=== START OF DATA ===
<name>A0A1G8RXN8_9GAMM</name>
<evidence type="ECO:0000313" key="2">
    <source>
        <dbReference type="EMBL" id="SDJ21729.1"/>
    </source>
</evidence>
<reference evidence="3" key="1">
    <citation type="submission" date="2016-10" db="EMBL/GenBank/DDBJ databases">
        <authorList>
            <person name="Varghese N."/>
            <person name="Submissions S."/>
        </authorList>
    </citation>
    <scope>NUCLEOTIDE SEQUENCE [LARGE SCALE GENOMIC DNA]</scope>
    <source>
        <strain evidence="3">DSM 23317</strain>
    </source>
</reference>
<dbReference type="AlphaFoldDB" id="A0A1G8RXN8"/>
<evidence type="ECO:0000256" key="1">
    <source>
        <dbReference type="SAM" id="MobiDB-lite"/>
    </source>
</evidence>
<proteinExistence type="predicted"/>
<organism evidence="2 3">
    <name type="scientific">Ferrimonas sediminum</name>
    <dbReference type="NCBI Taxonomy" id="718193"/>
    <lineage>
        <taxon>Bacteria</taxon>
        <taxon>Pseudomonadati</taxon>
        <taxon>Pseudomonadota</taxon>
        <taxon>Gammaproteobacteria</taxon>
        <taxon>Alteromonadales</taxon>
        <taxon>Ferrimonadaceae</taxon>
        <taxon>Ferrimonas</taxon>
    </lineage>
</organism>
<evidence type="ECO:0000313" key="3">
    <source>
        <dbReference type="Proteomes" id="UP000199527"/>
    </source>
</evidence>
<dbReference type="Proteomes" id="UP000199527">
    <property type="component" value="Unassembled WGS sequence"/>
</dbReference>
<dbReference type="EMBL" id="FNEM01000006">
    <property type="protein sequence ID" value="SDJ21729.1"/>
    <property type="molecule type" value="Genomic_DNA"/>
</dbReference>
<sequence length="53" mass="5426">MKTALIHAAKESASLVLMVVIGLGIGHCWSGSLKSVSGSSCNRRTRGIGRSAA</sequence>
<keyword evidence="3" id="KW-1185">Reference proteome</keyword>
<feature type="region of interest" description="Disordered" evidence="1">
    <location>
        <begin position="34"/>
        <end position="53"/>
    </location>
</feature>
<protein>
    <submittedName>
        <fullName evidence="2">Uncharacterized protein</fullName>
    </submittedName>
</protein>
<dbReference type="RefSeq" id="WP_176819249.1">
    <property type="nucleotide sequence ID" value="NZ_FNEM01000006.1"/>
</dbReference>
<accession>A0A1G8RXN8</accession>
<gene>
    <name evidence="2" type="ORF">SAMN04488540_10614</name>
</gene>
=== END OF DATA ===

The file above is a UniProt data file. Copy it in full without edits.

<name>A0A1G8RXN8_9GAMM</name>
<evidence type="ECO:0000313" key="2">
    <source>
        <dbReference type="EMBL" id="SDJ21729.1"/>
    </source>
</evidence>
<reference evidence="3" key="1">
    <citation type="submission" date="2016-10" db="EMBL/GenBank/DDBJ databases">
        <authorList>
            <person name="Varghese N."/>
            <person name="Submissions S."/>
        </authorList>
    </citation>
    <scope>NUCLEOTIDE SEQUENCE [LARGE SCALE GENOMIC DNA]</scope>
    <source>
        <strain evidence="3">DSM 23317</strain>
    </source>
</reference>
<dbReference type="AlphaFoldDB" id="A0A1G8RXN8"/>
<evidence type="ECO:0000256" key="1">
    <source>
        <dbReference type="SAM" id="MobiDB-lite"/>
    </source>
</evidence>
<proteinExistence type="predicted"/>
<organism evidence="2 3">
    <name type="scientific">Ferrimonas sediminum</name>
    <dbReference type="NCBI Taxonomy" id="718193"/>
    <lineage>
        <taxon>Bacteria</taxon>
        <taxon>Pseudomonadati</taxon>
        <taxon>Pseudomonadota</taxon>
        <taxon>Gammaproteobacteria</taxon>
        <taxon>Alteromonadales</taxon>
        <taxon>Ferrimonadaceae</taxon>
        <taxon>Ferrimonas</taxon>
    </lineage>
</organism>
<evidence type="ECO:0000313" key="3">
    <source>
        <dbReference type="Proteomes" id="UP000199527"/>
    </source>
</evidence>
<dbReference type="Proteomes" id="UP000199527">
    <property type="component" value="Unassembled WGS sequence"/>
</dbReference>
<dbReference type="EMBL" id="FNEM01000006">
    <property type="protein sequence ID" value="SDJ21729.1"/>
    <property type="molecule type" value="Genomic_DNA"/>
</dbReference>
<sequence length="53" mass="5426">MKTALIHAAKESASLVLMVVIGLGIGHCWSGSLKSVSGSSCNRRTRGIGRSAA</sequence>
<keyword evidence="3" id="KW-1185">Reference proteome</keyword>
<feature type="region of interest" description="Disordered" evidence="1">
    <location>
        <begin position="34"/>
        <end position="53"/>
    </location>
</feature>
<protein>
    <submittedName>
        <fullName evidence="2">Uncharacterized protein</fullName>
    </submittedName>
</protein>
<dbReference type="RefSeq" id="WP_176819249.1">
    <property type="nucleotide sequence ID" value="NZ_FNEM01000006.1"/>
</dbReference>
<accession>A0A1G8RXN8</accession>
<gene>
    <name evidence="2" type="ORF">SAMN04488540_10614</name>
</gene>